As your characters get involved with more activities, they'll start to produce wishes, which are basically small goals that you can help them complete over time. Some wishes can be as basic as keeping a clean house by doing dishes or making the bed, while others can be more involved, like maxing out a particular skill set (i.e., learning to play the guitar). Wishes pop up randomly and are tied to specific activities, so it pays to have your Sims travel to different areas on the map like bookstores, fishing holes, grocery stores, parks, etc. The more they explore, the more you'll be rewarded by getting different tasks to complete.

Completing wishes isn't just for making your Sims happy, either, as the game has a karma system that allows you to create some divine intervention on behalf of your Sims. The karma system is pretty interesting and fun in that it has both good and bad sides. To prevent you from abusing the system, if you use a particular type of karma very often, the game will attempt to balance you out with random acts from the opposite end of the spectrum. If you continuously bestow good karma awards to your character, random acts of bad karma will pop up to ruin your Sim's day. The way to negate these effects is by constantly fulfilling wishes, which in turn will fill up the karma meter and make it possible for you to continue using the system.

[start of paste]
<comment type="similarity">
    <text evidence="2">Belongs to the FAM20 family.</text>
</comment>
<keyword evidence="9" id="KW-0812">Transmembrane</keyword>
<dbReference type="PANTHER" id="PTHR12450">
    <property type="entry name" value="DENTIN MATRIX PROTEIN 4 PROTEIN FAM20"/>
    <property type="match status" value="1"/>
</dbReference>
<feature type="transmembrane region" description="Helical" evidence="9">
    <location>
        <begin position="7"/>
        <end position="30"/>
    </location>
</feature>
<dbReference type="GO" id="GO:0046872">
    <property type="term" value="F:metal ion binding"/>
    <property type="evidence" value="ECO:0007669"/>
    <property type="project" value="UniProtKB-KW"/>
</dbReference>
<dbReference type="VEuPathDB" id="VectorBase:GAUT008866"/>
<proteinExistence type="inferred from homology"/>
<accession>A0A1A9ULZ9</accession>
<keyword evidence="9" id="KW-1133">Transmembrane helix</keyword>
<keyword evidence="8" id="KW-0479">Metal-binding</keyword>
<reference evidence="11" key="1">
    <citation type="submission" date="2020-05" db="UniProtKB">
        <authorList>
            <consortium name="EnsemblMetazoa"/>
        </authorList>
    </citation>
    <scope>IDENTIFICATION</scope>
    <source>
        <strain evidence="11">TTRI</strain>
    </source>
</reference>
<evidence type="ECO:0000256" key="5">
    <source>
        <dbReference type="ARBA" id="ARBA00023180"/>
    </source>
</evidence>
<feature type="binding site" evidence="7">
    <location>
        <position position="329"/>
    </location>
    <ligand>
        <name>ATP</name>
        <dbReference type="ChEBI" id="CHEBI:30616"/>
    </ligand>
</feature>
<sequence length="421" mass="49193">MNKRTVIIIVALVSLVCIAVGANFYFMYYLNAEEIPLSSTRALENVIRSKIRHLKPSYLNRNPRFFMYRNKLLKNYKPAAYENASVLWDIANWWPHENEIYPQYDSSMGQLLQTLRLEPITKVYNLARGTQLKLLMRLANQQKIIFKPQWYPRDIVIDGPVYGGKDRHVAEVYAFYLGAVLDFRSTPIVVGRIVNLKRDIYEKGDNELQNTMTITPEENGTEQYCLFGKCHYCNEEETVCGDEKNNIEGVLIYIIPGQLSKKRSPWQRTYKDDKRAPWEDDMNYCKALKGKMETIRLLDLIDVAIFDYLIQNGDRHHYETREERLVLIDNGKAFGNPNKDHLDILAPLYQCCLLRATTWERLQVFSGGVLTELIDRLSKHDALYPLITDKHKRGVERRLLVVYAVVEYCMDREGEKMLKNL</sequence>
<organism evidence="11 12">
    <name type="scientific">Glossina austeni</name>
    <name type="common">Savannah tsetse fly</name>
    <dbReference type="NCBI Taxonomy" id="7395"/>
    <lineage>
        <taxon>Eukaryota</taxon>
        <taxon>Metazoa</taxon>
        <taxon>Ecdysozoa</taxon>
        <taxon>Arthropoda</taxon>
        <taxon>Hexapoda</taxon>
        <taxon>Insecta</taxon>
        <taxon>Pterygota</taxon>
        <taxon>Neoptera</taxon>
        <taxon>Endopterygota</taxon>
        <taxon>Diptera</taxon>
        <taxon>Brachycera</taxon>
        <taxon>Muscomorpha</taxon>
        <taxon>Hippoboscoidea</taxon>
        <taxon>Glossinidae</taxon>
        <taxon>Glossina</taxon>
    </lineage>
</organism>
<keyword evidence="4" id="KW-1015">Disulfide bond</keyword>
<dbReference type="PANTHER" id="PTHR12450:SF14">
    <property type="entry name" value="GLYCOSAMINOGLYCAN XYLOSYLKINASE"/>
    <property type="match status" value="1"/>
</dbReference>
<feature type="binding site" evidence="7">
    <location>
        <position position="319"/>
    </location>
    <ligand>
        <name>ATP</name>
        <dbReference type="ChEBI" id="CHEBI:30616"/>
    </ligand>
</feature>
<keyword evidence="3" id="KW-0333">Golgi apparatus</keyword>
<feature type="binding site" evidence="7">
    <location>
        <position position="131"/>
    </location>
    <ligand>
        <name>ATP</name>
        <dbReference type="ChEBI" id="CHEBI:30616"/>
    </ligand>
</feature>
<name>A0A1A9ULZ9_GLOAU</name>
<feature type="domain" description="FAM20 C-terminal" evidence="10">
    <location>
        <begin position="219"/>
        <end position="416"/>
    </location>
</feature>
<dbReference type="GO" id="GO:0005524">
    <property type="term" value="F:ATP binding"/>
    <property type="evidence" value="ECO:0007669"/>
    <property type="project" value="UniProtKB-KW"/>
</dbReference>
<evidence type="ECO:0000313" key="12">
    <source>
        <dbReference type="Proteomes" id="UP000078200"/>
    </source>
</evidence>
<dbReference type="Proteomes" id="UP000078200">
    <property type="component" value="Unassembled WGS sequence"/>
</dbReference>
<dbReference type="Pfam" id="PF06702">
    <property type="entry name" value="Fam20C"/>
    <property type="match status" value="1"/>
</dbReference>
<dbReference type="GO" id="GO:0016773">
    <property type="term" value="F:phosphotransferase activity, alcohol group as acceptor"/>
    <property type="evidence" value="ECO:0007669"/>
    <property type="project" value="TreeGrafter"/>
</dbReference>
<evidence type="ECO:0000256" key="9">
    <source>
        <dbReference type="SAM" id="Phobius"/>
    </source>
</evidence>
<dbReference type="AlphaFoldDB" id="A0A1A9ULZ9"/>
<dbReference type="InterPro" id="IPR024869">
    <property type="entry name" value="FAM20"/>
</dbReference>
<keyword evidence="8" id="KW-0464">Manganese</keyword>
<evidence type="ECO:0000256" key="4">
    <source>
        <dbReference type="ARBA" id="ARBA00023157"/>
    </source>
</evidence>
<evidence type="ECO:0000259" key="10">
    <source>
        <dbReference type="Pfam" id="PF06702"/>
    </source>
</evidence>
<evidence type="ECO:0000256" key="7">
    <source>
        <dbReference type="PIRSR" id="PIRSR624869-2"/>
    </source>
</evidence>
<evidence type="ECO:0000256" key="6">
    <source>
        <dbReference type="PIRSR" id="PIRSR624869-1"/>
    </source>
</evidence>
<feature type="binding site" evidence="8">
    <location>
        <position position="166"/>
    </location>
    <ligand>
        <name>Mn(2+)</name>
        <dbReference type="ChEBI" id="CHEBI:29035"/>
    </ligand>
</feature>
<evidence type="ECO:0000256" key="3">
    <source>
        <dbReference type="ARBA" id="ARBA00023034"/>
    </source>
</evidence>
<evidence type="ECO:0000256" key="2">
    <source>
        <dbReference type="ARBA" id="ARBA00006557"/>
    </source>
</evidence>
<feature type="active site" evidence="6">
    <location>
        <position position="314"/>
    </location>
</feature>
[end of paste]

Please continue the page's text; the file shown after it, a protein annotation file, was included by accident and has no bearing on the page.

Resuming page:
Another huge aspect of The Sims 3 is entering your Sims into the workforce. You'll want to cater jobs to their traits and ultimate wish, which were set up in the initial character creation. Provided you want your Sims to evolve to their true potential (and some very interesting household scenarios), you can adjust their work schedules so they'll either work hard, slack off, interact more with workmates, and suck up to the boss whenever possible. As they advance, they'll get raises and promotions, and they'll put more money into the household income for furnishings, repairs and upgrades.


Most of this isn't unique to The Sims 3, but I want to highlight how truly incredible it is that the game offers up such a myriad of choices. There are so many different things that you can do within one Sim's lifetime that you'll never see everything the game has to offer, and this will prompt you to continue creating new Sims or playing out entire genealogies to see everything that this game offers. It's definitely worth checking out for newcomers, and this home console port is a great representation of what the PC title offers.

As I mentioned earlier, the biggest thing that sets this apart from previous The Sims ports is that the control options are really well laid out and offer nearly as much control as the PC does. A lot of things are mapped to sub-menus with just one button press, and simply highlighting characters or items around characters will bring up menus with different activities. You can easily queue up activities for Sims and give them a lot of different tasks at once so that you to devote your time elsewhere or take a step back from the game and come back later to see how things played out. There's a huge amount of flexibility within the game world that makes it a really appealing time-waster.

If you've been put off by lackluster The Sims ports in the past — as I have — I would definitely urge you to check out The Sims 3 on consoles. It's a really great port that doesn't sacrifice much in the transition, and it's going to be a lot of fun for anyone who hasn't already played the PC version. Combine that with EA's built-in content-sharing system that allows you to share unique Sims with other players, and The Sims 3 will easily provide you with hours upon hours of gameplay.

Score: 9.0/10